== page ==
The Phantom of the Opera (1925)
the phantom of the opera | rupert julian | gaston leroux | based on | novel | united states | silent film | arthur edmund carewe | gibson gowland | john st. polis | snitz edwards | mary fabian | virginia pearson | the phantom | lon chaney | mary philbin | norman kerry
Film: The Phantom of the Opera
Director: Rupert Julian
Writer: Gaston Leroux
Starring: Lon Chaney, Mary Philbin and Norman Kerry
This was actually the second version of this story I saw. My sister showed me the one with Gerard Butler and I decided to check out its roots. I have a fascination with silent films so it was one that I sought out. This actually is probably my first time with seeing a Lon Chaney film as well. The synopsis is a mad, disfigured composer seeks love with a lovely young opera singer.
This kicks off informing us that the Paris Opera House is above a dungeon with catacombs where torture took place. It then gives us an idea of the shows that they put on here. Upstairs, two men are in the process of purchasing it and as they are concluding the transaction they reveal about the guest who sits in box 5. No one has seen his face and he’s called The Phantom. They laugh it off that they are doing this to scare them, but they check for themselves. There is indeed someone mysterious sitting there. They get spooked and leave, but then come back to see he’s gone.
After a performance, some of the dancers go backstage and see a mysterious figure. They can’t agree with how he looks and they seek out Simon Buquet (Gibson Gowland) who has seen The Phantom. He tells them what he looks like.
The opera being shown is Faust. Their lead singer is Carlotta (Mary Fabian). The Phantom has fallen in love with a young singer, Christine Daae (Mary Philbin) and he wants her to be the lead. She is in love with Vicomte Raoul de Chagny (Norman Kerry). His brother is with him the night of the performance Comte Philip de Chagny (John St. Polis). To interject, The Phantom sends a letter to Carlotta that she will not sing. Her mother, Virginia Pearson, comes to tell them that she will not be bullied. The Phantom warned bad things will happen if his wishes are not met.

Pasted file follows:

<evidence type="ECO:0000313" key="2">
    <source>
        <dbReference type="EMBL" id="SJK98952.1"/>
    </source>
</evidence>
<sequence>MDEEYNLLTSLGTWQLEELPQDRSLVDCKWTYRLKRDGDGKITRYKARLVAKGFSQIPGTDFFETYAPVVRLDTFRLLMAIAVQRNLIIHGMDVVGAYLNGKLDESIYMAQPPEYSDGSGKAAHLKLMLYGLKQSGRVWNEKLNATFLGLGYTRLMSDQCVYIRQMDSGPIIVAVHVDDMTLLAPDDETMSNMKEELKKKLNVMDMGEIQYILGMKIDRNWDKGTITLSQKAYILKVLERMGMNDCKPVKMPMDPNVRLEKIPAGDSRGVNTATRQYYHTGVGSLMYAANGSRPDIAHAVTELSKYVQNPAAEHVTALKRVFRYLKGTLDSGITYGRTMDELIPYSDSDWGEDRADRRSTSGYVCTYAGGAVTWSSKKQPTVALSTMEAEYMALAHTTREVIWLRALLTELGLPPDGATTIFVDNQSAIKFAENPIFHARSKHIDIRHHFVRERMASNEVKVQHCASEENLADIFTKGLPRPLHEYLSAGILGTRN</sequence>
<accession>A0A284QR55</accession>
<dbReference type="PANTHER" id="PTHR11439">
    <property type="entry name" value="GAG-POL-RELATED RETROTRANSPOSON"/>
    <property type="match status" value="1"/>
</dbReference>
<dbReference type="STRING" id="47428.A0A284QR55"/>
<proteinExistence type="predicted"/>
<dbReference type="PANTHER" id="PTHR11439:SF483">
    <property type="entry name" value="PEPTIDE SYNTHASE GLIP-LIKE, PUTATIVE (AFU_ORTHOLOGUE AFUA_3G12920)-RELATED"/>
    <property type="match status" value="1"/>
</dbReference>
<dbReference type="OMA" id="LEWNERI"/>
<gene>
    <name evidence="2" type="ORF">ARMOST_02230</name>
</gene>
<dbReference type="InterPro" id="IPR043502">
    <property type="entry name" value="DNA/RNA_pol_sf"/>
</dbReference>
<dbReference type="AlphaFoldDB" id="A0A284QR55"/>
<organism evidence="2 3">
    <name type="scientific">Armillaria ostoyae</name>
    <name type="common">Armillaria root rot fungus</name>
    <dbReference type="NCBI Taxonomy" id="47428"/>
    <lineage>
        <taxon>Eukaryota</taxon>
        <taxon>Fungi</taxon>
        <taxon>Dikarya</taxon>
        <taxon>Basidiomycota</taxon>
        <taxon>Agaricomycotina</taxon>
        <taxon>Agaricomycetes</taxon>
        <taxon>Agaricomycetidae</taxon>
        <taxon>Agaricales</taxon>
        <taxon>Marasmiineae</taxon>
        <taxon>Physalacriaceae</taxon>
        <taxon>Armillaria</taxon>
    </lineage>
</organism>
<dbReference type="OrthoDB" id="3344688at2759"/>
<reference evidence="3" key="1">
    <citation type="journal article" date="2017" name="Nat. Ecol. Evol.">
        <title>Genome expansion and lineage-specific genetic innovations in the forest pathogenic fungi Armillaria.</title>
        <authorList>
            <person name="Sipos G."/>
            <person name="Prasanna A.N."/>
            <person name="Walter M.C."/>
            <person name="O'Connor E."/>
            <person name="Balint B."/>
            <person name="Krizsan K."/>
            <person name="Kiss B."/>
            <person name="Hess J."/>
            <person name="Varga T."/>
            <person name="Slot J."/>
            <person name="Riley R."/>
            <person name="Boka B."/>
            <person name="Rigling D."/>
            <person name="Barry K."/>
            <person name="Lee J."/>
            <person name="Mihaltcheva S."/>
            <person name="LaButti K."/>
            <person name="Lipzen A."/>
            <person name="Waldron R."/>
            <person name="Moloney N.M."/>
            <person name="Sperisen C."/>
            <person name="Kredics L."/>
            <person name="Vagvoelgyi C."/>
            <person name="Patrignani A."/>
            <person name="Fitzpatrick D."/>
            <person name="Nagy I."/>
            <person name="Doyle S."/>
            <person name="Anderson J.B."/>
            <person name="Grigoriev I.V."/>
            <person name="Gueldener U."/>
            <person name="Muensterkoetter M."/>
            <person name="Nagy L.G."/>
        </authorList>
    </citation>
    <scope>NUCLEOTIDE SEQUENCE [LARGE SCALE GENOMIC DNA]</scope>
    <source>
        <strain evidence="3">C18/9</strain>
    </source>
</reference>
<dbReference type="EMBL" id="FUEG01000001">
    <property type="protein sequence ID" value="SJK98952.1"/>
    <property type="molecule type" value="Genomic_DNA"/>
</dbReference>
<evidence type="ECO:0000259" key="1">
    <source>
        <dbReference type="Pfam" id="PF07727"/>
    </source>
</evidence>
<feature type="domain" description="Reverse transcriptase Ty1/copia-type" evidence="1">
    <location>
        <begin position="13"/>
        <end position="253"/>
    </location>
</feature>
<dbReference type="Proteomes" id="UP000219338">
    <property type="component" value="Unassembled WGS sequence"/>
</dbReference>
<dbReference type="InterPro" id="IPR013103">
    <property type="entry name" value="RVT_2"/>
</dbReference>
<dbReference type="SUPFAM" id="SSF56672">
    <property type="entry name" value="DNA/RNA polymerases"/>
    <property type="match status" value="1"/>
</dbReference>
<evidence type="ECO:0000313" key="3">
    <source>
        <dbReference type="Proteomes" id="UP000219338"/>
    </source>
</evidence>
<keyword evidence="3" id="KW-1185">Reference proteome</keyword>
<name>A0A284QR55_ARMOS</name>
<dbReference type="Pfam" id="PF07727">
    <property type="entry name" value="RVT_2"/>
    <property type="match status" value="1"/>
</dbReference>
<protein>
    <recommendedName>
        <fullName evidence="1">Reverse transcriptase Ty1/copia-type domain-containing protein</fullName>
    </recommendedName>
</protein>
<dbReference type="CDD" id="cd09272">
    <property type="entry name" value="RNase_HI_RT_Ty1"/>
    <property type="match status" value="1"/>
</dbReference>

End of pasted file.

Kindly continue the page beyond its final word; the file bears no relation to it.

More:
Christine does sing that first night and she is a smashing success. Carlotta takes back over the next night, despite letters sent by The Phantom and that angers him. He does something that scares the whole theater, causing everyone to flee. In the panic, he takes Christine to his lair. She at first is intrigued by him, until she realizes he is just a man. He loves her and wants her to sing, but he has one rule, to not take off his mask. Raoul and Christine’s love does anger him so she has to make a choice. The problem is to The Phantom, there is only one decision.
Before giving this a rewatch, I should say that I’ve watched probably close to 10 different variations of this story. I was talking to my roommate before this last viewing and I had to say that it is really interesting how old the novel this is based on and how it still can be adapted. We both remember when the play came out in the early 90’s and I’ve even see that on stage while in London. It just has a tale that is still relevant with that fear of the unknown.